Last week I took you back to 2009, and mentioned how it was a rather good year. One of the best, and certainly most adventurous, things I did was to take a road trip up the coast of Western Australia with S, shortly after we’d just got engaged.
The thing is, we just kept finding the strangest stuff. It was like something out of made-up-land. Some things were beautiful, some things were strange, some things were gross. All were amazing in their own special way.
Here are some of the things we found.
Starting in Freemantle, or Freeo if you’re cool, we found some beautiful colonial architecture to start things off. Good breakfasts in this neck of the woods, I’ll say.
We discovered that the bargain-basic-cheapest camper van we rented had been miraculously upgraded to fully-tricked-out-Transit van. It had a kitchen and a bathroom and everything!
This is Ben. We found that we could love a vehicle far more than we thought. Oh how we loved Ben.
Back to the road trip – we’re not all camper van spotters – and we found that the famed red earth is really red!
Driving up the main coast road, we were surprised at how few cars we found. And how wide and open the space was.
We found the most idyllic beachside town, which I ramble on about here.
I could have looked at this view forever.
Alas no, time to get back on the road.
We found that when you see a petrol station, you fill up. Even if you still have half a tank left. That’s because the average rest stop looks like this…
If you’re lucky, you’ll get the petrol station version. You might even find a road train party.
Sidenote: road trains are terrifying. Look at the size of those things!
Sometimes you’ll find one of these on the road. I have no idea what it is but it looks very intriguing.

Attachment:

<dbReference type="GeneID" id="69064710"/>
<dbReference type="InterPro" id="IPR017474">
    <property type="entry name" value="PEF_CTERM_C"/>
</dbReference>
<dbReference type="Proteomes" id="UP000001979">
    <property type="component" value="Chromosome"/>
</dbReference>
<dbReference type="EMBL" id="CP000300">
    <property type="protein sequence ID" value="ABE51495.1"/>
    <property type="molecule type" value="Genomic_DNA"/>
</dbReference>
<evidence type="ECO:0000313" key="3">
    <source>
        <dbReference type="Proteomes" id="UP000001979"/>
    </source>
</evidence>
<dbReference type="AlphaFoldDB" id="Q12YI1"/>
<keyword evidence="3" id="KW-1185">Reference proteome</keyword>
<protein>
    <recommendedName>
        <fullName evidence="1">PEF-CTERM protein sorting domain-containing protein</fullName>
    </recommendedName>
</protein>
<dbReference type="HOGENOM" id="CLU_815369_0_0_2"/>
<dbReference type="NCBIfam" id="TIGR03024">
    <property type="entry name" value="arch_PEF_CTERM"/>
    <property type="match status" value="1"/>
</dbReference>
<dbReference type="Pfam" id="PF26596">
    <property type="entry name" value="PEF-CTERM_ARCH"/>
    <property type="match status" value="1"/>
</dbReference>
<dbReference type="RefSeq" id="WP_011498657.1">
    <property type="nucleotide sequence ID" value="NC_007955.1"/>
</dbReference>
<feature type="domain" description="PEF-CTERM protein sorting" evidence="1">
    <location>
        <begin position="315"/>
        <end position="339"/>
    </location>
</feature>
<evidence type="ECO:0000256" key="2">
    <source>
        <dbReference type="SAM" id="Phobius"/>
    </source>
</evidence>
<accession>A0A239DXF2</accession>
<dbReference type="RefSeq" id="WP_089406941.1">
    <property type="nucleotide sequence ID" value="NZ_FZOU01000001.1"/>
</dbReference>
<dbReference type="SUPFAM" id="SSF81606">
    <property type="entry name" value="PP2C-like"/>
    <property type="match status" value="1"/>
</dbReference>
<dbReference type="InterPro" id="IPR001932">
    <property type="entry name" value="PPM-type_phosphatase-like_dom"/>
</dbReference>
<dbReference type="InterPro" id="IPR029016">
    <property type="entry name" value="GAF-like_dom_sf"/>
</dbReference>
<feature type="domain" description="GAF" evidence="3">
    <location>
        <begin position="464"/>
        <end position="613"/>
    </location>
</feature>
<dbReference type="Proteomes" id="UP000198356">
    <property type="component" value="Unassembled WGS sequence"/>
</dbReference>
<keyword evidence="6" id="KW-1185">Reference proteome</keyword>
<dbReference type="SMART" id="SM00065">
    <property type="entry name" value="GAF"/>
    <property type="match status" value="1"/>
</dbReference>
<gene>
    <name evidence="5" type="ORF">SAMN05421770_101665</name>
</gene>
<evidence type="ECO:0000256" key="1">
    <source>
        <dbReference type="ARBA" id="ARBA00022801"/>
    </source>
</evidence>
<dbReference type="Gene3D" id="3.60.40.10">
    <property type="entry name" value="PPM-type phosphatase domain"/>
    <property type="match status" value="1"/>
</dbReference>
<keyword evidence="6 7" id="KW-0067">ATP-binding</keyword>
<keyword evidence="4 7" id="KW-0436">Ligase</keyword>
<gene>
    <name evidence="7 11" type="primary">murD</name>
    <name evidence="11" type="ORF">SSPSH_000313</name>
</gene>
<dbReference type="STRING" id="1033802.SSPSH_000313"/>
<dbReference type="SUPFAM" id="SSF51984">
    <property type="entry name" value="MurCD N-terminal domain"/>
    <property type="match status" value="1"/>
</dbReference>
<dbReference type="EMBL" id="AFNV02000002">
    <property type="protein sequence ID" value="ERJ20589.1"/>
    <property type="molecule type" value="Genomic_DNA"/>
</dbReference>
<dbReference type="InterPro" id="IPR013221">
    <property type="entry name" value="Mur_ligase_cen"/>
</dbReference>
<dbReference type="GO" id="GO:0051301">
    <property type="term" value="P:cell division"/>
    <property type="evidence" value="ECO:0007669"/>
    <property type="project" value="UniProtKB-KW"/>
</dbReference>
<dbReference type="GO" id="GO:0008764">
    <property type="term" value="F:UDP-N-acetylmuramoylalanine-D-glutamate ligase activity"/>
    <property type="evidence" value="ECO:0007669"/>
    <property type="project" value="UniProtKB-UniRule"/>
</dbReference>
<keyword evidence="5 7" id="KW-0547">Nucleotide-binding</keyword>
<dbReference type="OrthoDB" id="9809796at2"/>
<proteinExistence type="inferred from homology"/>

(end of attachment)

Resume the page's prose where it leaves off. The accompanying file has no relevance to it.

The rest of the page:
Further on, we found a jetty that was a mile long. It’s called the one mile jetty, obviously.
It’s so long it even has a train that goes the length of it.
When we visited, half of the jetty was closed for repairs having been damaged by some Weather. I think it’s been renovated now, luckily.
Then we found a satellite dish built by NASA to support the Apollo moon missions. You can climb up it and take cheesy selfies, which of course we’re far too sensible to do.
We found that driving such a long way requires lots of good music, conversation and biscuits.
On this stretch in particular, we found more enigmatically graffitied termite mounds than we saw passing vehicles.
After a long drive we found the Ningaloo reef! Turns out there’s a reef this side of Australia, too, and it’s just as interesting as the Great Barrier Reef.
So we found a boat to take us snorkelling with whale sharks. No big deal.
Our camera wasn’t waterproof so you’ll have to make do with some ambient boat shots.
Back on dry land, we found this pretty immense naval communication station. It serves the Australian and US Navy, and is the most powerful broadcast station in the Southern Hemisphere.
We found plenty of fantastic sunsets, too. Best enjoyed from our picnic chairs with a cold drink.
It helps that there’s so much wide open space. Did I mention the space? To quote Anne Watts, you can see for about three weeks out here.
Then we found a beach made entirely of tiny shells. It was quite a big beach, too. What had happened to all these tiny shellfish, I wonder?
The rain had dissolved some of the calcium in the shells and glued them together. We found a little quarry where they used to be cut up and used as bricks.
Imagine living in a shell house!
Shortly after the shell beach, we found the pièce de résistance. The reason we’d taken this trip in the first place.
What’s a stromatolite, I hear you ask?